Germs, dinosaur bogies and snowflakes: children's lecture explores the world of bugs
Release Date 16 December 2013
Hundreds of children and their families were given a fun and exciting insight into the world of germs on Monday (December 16) at the University of Reading.
Dr Ben Neuman, a microbiologist from the School of Biological Sciences, made viruses and bacteria the centre of attention at the University of Reading's annual children's lecture for 2013.
As well as seeing real-life demonstrations showing how viruses and bacteria work, and being able to volunteer for live experiments on the stage, every young member of the audience went home after picking up a dangerous bug of their own - or a fluffy representation of one, at least.
Dr Neuman, whose research work at Reading centres on coronaviruses, set up experiments with exploding balloons, flasks of bacterial blooms, and a hand washing challenge to help bring the fascinating microscopic world of bugs alive in the imaginations of his young audience members.
Among other fascinating details, the children learnt that while some bugs can make you very sick, others help to keep you alive and have a crucial role to play in the world.
For example, the pseudomonas bacteria helps to form snowflakes, some bugs can be used to fight other more dangerous bugs, and bacteria that lives naturally in your gut is crucial to keep you healthy.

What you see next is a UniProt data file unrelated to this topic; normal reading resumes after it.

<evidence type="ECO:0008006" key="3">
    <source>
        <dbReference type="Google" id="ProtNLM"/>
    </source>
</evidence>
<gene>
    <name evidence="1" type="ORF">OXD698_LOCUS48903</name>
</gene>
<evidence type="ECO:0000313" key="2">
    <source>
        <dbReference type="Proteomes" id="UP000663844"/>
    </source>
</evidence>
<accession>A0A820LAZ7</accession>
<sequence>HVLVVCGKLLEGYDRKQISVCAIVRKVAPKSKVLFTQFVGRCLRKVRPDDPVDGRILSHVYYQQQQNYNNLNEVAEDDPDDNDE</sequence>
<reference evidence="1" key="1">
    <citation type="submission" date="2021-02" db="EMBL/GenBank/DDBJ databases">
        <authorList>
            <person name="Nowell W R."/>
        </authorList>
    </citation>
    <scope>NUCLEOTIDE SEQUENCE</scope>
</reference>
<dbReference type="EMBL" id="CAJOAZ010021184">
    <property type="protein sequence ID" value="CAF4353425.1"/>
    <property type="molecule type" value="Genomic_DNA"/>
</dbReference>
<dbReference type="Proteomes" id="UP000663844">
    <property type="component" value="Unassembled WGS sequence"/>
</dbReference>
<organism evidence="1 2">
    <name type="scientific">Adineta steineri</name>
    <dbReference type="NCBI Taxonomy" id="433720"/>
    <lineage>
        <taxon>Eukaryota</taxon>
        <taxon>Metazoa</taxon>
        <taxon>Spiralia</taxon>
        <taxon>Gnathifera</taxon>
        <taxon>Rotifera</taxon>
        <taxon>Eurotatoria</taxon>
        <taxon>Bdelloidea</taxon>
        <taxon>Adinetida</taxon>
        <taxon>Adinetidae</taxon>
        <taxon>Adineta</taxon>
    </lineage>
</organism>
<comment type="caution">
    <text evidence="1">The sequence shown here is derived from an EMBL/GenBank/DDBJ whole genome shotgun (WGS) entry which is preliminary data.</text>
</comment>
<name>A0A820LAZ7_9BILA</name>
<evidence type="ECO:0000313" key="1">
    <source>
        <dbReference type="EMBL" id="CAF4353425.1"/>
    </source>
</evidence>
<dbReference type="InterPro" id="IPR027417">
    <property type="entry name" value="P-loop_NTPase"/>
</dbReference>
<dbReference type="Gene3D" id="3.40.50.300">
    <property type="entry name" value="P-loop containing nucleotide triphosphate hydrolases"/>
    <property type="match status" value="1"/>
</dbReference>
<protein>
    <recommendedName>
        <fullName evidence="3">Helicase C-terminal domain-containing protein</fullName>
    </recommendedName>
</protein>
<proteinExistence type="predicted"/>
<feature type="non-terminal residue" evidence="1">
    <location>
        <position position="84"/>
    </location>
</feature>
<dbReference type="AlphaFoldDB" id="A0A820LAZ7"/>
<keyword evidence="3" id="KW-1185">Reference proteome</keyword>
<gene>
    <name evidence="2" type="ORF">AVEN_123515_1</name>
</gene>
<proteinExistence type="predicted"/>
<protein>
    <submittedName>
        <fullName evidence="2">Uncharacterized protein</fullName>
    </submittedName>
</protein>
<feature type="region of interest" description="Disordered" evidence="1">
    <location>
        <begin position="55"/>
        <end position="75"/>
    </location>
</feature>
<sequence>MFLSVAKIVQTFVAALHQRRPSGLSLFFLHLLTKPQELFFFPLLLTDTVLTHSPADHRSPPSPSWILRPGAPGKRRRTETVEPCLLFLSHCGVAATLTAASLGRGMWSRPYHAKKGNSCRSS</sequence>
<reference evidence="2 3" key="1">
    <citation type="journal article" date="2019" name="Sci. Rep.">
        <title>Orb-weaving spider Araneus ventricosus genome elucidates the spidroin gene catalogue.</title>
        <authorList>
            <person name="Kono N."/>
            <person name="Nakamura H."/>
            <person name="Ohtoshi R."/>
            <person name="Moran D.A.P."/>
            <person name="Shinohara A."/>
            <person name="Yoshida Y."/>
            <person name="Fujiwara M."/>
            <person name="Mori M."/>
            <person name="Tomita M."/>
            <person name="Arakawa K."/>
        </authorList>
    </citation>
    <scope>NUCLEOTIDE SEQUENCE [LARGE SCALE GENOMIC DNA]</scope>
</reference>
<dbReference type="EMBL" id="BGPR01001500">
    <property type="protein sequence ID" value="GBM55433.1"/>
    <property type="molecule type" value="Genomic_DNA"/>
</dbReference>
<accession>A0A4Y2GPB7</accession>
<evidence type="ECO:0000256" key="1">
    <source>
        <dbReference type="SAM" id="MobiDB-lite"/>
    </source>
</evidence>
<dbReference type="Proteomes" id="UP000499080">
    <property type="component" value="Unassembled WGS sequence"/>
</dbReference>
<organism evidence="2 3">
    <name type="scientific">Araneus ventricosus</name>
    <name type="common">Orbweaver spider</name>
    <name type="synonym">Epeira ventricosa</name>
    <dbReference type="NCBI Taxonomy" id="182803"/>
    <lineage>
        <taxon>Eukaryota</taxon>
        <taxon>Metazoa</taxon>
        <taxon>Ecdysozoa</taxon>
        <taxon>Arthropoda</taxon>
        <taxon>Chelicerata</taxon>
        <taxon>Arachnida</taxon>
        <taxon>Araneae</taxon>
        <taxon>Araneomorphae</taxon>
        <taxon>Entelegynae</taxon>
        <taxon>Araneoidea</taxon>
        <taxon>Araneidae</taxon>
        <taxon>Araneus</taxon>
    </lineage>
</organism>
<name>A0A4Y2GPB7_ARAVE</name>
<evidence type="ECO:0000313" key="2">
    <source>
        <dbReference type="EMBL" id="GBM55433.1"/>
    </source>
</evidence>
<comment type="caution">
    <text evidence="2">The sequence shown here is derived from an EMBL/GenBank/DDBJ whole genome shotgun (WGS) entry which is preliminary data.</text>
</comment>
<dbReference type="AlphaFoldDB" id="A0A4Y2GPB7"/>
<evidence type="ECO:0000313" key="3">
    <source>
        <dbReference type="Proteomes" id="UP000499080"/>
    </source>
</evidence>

Dr Neuman used computer simulations to show just how tiny viruses are compared to bacteria. He also took his audience on a journey into the microscopic world, back in time 100 million years to talk dinosaur bogies, and described the world's most disgusting network of swimming pools.
University of Reading Vice-Chancellor Sir David Bell, who introduced the lecture, said: "The primary school pupils of 2013 are the scientists, engineers and teachers of 2030. Seeing the children's delight in finding out about germs today serves as a great reminder of the extraordinary capacity young people have to absorb learning and discover new things.
"Ben is a talented scientist who is a passionate advocate for his subject and a first-rate communicator. I certainly learnt something today. But one thing I already knew - great teaching has the power to transform lives."
For more information contact Pete Castle at the University of Reading press office on 0118 378 7391 or firstname.lastname@example.org.